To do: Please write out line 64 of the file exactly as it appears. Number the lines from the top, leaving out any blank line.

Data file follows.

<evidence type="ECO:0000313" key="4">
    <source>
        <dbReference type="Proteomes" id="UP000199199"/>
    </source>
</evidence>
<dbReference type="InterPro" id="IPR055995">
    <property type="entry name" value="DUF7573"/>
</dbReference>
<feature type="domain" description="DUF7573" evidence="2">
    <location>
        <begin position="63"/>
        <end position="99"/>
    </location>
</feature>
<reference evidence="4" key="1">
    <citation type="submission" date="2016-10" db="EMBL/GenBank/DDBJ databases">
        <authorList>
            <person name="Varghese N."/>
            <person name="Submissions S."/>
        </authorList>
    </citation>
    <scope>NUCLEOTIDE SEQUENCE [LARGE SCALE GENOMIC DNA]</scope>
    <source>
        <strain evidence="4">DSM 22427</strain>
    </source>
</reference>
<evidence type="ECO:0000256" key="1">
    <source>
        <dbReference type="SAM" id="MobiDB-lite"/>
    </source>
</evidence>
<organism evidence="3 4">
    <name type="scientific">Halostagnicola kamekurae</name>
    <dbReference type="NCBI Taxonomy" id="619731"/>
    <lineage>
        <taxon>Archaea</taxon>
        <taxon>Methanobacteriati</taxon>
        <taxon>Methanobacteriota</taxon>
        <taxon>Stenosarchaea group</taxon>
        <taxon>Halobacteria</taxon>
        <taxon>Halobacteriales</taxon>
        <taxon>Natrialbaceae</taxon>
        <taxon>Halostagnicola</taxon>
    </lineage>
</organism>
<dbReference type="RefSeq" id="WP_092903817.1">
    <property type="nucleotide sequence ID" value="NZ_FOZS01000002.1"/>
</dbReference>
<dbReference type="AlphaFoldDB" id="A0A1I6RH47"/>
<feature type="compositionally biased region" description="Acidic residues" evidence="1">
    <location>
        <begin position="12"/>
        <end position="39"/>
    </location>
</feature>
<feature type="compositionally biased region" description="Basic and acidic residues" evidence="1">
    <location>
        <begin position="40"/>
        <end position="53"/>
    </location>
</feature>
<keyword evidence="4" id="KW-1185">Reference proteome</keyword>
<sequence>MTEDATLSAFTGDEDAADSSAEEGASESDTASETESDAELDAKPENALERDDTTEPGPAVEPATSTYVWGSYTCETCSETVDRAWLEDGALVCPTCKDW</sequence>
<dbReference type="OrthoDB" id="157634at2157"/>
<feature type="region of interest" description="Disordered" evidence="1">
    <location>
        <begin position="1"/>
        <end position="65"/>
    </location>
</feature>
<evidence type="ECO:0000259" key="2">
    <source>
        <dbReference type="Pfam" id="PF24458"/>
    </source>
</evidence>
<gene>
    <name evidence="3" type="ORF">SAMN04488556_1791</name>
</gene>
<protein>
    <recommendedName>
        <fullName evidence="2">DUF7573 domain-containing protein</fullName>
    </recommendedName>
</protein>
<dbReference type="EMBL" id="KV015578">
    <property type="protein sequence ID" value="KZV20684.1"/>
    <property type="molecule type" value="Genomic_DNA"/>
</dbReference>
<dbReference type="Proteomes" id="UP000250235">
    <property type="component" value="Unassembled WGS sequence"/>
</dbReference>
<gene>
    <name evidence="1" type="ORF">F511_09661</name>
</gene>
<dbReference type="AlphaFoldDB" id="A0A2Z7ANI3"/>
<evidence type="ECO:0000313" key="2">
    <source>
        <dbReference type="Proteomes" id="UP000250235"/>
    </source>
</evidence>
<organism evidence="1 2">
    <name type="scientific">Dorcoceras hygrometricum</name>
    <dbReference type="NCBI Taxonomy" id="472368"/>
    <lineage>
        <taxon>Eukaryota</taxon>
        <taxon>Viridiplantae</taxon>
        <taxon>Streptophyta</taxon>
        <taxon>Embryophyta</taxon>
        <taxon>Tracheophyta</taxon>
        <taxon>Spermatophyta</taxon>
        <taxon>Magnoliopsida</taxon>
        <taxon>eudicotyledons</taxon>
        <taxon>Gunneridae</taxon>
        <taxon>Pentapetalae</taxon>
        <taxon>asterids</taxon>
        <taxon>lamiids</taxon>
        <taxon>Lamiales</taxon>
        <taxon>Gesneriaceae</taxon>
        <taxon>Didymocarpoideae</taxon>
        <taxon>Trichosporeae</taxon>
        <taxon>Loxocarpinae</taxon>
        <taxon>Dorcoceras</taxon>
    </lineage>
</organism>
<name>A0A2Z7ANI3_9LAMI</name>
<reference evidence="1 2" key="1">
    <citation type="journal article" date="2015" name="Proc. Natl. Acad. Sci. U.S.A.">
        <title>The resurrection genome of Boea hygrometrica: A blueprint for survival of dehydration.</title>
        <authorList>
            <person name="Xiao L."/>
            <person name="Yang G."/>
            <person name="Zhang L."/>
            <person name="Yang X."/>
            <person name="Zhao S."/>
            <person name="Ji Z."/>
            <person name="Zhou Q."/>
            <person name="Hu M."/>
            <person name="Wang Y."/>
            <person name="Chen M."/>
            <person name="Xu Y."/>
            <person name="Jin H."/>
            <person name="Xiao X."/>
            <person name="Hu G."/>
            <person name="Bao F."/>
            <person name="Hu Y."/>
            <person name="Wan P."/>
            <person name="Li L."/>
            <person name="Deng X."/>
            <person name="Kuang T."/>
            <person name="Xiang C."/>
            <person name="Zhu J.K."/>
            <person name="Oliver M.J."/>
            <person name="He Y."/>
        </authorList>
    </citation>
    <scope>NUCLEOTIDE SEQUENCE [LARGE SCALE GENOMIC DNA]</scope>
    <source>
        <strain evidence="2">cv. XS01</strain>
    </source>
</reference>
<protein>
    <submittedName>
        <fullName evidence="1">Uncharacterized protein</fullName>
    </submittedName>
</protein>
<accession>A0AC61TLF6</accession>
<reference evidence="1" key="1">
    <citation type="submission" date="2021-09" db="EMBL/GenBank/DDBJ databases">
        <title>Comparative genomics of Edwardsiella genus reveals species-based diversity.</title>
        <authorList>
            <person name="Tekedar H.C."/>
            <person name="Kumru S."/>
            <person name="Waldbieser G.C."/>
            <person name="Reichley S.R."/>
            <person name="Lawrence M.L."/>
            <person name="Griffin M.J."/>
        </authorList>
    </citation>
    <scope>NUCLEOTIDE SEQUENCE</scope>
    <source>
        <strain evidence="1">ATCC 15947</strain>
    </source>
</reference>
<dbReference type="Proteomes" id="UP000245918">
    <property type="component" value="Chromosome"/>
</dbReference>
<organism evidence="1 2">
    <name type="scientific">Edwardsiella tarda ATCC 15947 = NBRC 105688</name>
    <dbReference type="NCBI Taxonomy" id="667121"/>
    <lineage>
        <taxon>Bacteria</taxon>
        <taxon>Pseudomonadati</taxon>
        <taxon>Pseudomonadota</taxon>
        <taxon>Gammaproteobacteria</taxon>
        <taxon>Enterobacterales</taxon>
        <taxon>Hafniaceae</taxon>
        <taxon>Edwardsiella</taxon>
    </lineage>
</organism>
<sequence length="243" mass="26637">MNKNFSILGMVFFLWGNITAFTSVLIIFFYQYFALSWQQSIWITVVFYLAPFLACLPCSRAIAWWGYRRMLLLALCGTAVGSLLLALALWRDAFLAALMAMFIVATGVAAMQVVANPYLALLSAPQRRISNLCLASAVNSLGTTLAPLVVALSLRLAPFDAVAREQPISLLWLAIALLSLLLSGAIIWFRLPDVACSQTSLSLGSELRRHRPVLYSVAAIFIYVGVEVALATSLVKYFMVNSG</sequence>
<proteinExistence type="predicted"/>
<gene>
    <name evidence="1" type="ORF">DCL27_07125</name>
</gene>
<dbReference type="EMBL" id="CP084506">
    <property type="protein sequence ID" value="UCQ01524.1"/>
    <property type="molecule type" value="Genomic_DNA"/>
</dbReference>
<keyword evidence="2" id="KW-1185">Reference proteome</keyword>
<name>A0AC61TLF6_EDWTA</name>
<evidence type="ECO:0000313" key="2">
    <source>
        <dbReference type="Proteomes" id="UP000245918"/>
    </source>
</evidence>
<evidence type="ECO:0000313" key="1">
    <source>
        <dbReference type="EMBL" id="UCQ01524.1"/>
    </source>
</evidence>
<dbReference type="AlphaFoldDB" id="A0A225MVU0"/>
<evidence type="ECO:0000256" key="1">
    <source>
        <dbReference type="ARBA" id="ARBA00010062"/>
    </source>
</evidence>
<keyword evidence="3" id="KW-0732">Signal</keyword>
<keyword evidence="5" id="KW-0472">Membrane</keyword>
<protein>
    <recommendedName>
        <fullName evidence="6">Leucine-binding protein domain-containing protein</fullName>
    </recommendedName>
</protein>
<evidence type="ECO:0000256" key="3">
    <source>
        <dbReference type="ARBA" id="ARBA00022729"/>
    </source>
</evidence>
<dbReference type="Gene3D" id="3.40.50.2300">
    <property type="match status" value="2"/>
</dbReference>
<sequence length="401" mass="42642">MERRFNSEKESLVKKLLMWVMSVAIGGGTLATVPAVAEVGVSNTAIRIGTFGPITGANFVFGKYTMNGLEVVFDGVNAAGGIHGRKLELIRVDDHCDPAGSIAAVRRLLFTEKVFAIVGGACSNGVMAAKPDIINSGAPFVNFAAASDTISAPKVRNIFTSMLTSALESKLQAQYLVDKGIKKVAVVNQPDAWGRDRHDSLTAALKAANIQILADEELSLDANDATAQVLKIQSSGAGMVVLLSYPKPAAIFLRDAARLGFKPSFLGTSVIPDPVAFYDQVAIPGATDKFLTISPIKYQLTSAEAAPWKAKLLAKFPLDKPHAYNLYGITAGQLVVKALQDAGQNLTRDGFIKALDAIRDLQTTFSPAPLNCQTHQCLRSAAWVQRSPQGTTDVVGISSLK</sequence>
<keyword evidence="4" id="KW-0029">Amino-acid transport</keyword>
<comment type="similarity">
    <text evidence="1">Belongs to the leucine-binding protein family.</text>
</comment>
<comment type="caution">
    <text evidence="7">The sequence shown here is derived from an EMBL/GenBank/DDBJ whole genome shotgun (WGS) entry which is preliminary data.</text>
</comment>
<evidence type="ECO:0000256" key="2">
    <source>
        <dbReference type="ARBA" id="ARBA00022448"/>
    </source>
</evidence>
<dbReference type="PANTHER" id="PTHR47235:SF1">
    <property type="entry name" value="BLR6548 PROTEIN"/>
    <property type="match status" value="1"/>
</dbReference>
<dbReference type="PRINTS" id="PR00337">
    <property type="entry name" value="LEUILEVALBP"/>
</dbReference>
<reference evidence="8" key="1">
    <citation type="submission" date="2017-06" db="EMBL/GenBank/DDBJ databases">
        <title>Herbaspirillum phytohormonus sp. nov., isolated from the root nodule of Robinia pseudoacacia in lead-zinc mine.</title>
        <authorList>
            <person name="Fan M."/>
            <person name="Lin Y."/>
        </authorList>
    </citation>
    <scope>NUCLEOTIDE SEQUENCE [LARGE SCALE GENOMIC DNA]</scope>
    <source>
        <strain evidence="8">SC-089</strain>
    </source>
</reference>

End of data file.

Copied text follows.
<dbReference type="OrthoDB" id="157634at2157"/>